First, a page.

Several reasons have been offered for treating HMO and PPO plans as distinctly different health insurance products (US v. Aetna 1999). First, the two plans differ in terms of benefit design, costs, and other factors. For example, HMO plans are more restrictive with features such as gatekeepers and tighter provider networks. In addition, HMOs are known to provide greater preventive care benefits and place limits on treatment options. Second, employers and employees often perceive PPO and HMO plans as different products that meet different needs and appeal to different types of enrollees. In fact, enrollees who drop an HMO plan are disproportionately more likely to choose another HMO plan. Finally, the price elasticity of demand for HMO plans has been found to be relatively low suggesting that very few consumers may switch to PPO plans given an increase in price. As a result, HMO and PPO plans are considered as two different insurance products in the empirical analysis.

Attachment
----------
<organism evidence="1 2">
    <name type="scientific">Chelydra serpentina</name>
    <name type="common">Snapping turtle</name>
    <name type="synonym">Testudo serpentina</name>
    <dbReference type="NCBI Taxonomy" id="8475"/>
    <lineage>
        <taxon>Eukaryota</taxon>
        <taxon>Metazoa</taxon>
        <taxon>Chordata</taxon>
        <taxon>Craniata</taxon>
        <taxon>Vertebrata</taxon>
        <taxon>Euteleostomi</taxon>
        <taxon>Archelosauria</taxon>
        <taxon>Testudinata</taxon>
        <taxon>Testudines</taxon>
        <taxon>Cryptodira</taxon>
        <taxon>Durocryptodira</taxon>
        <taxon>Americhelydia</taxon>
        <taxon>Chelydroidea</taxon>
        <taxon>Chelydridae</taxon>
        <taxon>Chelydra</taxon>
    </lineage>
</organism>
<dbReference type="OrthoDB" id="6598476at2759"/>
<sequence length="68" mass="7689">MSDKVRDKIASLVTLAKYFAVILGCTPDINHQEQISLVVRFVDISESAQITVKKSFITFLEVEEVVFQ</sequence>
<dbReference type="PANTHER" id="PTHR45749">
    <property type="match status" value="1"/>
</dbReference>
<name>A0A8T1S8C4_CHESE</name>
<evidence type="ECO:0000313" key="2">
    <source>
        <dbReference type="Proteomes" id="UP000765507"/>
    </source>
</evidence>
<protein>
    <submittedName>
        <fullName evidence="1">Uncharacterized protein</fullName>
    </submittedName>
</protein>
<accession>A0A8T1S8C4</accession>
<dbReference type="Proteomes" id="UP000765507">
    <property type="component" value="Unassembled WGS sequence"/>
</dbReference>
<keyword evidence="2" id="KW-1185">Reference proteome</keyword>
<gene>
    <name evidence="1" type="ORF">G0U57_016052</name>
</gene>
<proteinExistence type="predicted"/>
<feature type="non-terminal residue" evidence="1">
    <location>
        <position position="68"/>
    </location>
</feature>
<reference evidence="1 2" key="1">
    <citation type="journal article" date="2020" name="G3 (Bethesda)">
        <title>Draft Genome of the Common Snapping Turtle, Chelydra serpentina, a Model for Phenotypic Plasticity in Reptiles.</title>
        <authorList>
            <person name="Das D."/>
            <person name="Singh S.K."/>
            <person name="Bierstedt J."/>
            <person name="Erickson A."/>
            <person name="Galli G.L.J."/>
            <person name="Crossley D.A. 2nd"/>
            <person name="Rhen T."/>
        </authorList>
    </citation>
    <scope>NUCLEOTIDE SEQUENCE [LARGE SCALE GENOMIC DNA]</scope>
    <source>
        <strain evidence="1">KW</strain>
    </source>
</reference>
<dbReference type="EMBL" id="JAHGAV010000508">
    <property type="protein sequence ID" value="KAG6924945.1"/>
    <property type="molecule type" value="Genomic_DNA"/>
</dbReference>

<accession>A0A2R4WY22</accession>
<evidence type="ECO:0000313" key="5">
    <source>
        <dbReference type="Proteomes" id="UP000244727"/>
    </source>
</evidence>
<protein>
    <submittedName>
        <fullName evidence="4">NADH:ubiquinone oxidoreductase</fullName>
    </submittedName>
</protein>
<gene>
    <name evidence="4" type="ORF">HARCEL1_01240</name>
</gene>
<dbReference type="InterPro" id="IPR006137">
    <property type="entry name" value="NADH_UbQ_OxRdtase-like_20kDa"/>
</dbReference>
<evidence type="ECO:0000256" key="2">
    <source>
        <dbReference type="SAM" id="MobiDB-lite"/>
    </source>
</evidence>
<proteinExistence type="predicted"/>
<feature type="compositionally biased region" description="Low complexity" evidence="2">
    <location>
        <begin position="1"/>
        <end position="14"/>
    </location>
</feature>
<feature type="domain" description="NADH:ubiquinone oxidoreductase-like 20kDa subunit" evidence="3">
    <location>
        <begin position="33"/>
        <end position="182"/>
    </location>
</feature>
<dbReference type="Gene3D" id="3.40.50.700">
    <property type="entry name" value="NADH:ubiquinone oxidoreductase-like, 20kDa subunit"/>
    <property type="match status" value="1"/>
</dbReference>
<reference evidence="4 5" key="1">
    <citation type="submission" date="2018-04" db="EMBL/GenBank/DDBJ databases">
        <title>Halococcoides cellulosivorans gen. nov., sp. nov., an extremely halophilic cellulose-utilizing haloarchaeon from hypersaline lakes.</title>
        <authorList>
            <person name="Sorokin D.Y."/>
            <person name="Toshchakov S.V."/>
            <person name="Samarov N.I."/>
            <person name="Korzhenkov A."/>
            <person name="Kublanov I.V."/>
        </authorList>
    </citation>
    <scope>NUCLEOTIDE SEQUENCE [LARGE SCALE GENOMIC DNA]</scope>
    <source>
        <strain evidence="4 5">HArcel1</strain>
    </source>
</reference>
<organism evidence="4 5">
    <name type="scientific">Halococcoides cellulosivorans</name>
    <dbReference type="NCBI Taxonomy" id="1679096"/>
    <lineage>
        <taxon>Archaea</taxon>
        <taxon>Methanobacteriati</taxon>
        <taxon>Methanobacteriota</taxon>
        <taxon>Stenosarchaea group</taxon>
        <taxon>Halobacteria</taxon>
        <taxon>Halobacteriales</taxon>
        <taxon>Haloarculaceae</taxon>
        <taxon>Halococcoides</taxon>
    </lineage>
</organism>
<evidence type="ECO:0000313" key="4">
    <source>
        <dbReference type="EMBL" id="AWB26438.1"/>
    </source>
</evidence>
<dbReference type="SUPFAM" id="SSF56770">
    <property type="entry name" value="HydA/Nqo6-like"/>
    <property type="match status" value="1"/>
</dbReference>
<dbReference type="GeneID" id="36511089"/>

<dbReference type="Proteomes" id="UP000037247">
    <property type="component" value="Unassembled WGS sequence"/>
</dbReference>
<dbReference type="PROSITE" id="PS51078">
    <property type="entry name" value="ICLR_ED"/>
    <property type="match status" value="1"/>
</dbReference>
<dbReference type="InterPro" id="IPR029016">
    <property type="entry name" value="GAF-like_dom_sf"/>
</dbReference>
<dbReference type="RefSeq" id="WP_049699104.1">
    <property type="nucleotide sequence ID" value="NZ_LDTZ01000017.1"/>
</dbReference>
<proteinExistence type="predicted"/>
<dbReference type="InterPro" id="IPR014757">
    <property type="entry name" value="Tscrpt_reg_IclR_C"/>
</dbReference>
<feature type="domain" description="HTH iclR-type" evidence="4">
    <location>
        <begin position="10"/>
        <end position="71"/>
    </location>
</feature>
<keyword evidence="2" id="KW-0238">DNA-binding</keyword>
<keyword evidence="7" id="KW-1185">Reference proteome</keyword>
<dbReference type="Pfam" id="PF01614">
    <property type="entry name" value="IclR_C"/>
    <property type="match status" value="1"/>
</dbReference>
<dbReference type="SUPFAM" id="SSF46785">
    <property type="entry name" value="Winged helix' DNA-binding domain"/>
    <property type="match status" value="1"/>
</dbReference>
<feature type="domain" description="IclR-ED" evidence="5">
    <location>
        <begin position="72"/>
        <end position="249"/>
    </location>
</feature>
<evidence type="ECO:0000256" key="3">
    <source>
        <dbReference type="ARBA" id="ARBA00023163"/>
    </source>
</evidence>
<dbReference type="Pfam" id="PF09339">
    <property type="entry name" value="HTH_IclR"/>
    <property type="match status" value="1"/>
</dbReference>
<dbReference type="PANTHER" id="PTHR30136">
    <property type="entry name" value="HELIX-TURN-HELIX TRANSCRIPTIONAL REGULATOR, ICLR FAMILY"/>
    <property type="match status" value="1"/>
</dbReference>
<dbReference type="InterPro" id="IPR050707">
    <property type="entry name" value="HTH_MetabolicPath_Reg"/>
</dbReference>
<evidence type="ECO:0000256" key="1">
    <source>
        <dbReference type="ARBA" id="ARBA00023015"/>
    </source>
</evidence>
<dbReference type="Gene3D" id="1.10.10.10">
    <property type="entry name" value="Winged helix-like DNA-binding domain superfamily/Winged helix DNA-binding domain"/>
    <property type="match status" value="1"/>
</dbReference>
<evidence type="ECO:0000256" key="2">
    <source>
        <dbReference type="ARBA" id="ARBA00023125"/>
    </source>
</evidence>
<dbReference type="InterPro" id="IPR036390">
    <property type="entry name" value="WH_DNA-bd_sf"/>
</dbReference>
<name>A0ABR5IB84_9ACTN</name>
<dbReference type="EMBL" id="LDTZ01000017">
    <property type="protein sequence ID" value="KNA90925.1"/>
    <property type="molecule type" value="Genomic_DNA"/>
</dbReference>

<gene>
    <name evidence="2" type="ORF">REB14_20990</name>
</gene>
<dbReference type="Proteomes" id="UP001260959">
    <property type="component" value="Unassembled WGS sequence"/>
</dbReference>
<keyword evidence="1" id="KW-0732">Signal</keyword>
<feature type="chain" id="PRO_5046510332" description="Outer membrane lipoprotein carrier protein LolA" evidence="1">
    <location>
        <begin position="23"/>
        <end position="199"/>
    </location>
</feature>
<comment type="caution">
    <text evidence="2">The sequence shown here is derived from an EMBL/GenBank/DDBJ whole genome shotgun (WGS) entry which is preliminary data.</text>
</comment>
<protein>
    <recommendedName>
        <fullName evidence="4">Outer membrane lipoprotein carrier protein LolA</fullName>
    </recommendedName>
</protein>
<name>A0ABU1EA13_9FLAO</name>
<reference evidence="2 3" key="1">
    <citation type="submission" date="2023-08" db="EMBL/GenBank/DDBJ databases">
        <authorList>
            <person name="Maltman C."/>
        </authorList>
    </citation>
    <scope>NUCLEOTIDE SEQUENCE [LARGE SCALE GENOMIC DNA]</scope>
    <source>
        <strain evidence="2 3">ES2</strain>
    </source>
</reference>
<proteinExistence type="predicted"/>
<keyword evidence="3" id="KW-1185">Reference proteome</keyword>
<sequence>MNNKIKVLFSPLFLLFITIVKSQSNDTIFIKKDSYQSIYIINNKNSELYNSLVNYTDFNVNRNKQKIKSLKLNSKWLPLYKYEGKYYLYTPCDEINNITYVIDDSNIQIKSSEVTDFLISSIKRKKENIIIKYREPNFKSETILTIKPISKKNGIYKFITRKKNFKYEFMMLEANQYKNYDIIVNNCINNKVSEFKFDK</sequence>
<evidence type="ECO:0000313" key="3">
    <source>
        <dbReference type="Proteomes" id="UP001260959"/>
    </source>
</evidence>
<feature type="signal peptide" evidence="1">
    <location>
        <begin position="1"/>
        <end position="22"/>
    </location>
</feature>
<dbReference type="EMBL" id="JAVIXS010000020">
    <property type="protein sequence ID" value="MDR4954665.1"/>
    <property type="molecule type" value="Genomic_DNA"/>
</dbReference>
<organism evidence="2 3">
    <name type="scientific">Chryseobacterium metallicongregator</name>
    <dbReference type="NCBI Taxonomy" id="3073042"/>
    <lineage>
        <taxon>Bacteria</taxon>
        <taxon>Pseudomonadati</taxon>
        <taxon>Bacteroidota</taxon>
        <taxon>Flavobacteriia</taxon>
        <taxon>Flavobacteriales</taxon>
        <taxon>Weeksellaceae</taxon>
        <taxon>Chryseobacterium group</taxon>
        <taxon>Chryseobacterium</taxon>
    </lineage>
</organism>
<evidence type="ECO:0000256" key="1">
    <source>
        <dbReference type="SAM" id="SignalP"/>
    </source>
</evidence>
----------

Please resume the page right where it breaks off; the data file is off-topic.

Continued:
The relevant geographical market (RGM) for health insurance is assumed to be the MSA in the AMA reports because Kopit (2004), and others, have argued that the health insurance marketplace is local in nature since employers and consumers/patients want access to nearby health care provider networks. For example, an employer in Philadelphia would be unlikely to switch to a health insurer with an established network of providers in Boston. In their research on the impact of competitive behavior on the profitability of HMOs, Pauly et al. (2002) assume that the metropolitan area represents the relevant geographical market for health insurance.
In the forthcoming empirical analysis, the MSA is also treated as the RGM for hospital services. While this definition of the RGM is not without its weaknesses (Dravove and White 1994), urban hospital markets are commonly defined in this manner for empirical work (Joskow 1980; Manheim et al. 1994; Spang et al. 2001; Douglas and Ryman 2003; Bates et al. 2006; Santerre and Vernon 2006). But because MSAs like Chicago, Los Angeles, or New York City may be too large for an individual hospital services market, the empirical test is also performed using a subset of MSAs that contain fewer than 2 million people to check the sensitivity of the results.